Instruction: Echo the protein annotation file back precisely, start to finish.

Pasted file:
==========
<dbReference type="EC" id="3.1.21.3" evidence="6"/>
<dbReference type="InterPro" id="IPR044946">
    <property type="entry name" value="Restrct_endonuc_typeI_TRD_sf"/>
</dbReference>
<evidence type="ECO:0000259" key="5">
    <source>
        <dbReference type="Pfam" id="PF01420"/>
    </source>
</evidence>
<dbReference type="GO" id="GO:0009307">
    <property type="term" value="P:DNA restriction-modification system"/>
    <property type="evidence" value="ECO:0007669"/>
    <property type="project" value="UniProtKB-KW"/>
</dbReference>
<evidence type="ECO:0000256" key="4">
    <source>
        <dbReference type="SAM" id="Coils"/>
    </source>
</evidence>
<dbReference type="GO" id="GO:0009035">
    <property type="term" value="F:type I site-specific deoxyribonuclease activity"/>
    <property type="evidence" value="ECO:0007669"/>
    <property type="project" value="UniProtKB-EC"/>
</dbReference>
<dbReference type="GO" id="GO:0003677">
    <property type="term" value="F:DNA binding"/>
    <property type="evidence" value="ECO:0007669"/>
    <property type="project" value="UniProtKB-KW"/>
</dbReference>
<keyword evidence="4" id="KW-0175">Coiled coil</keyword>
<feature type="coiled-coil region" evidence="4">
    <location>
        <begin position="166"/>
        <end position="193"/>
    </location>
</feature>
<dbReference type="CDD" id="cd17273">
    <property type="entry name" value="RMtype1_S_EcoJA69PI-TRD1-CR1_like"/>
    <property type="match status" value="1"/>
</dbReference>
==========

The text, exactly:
<dbReference type="EC" id="3.1.21.3" evidence="6"/>
<dbReference type="InterPro" id="IPR044946">
    <property type="entry name" value="Restrct_endonuc_typeI_TRD_sf"/>
</dbReference>
<evidence type="ECO:0000259" key="5">
    <source>
        <dbReference type="Pfam" id="PF01420"/>
    </source>
</evidence>
<dbReference type="GO" id="GO:0009307">
    <property type="term" value="P:DNA restriction-modification system"/>
    <property type="evidence" value="ECO:0007669"/>
    <property type="project" value="UniProtKB-KW"/>
</dbReference>
<evidence type="ECO:0000256" key="4">
    <source>
        <dbReference type="SAM" id="Coils"/>
    </source>
</evidence>
<dbReference type="GO" id="GO:0009035">
    <property type="term" value="F:type I site-specific deoxyribonuclease activity"/>
    <property type="evidence" value="ECO:0007669"/>
    <property type="project" value="UniProtKB-EC"/>
</dbReference>
<dbReference type="GO" id="GO:0003677">
    <property type="term" value="F:DNA binding"/>
    <property type="evidence" value="ECO:0007669"/>
    <property type="project" value="UniProtKB-KW"/>
</dbReference>
<keyword evidence="4" id="KW-0175">Coiled coil</keyword>
<feature type="coiled-coil region" evidence="4">
    <location>
        <begin position="166"/>
        <end position="193"/>
    </location>
</feature>
<dbReference type="CDD" id="cd17273">
    <property type="entry name" value="RMtype1_S_EcoJA69PI-TRD1-CR1_like"/>
    <property type="match status" value="1"/>
</dbReference>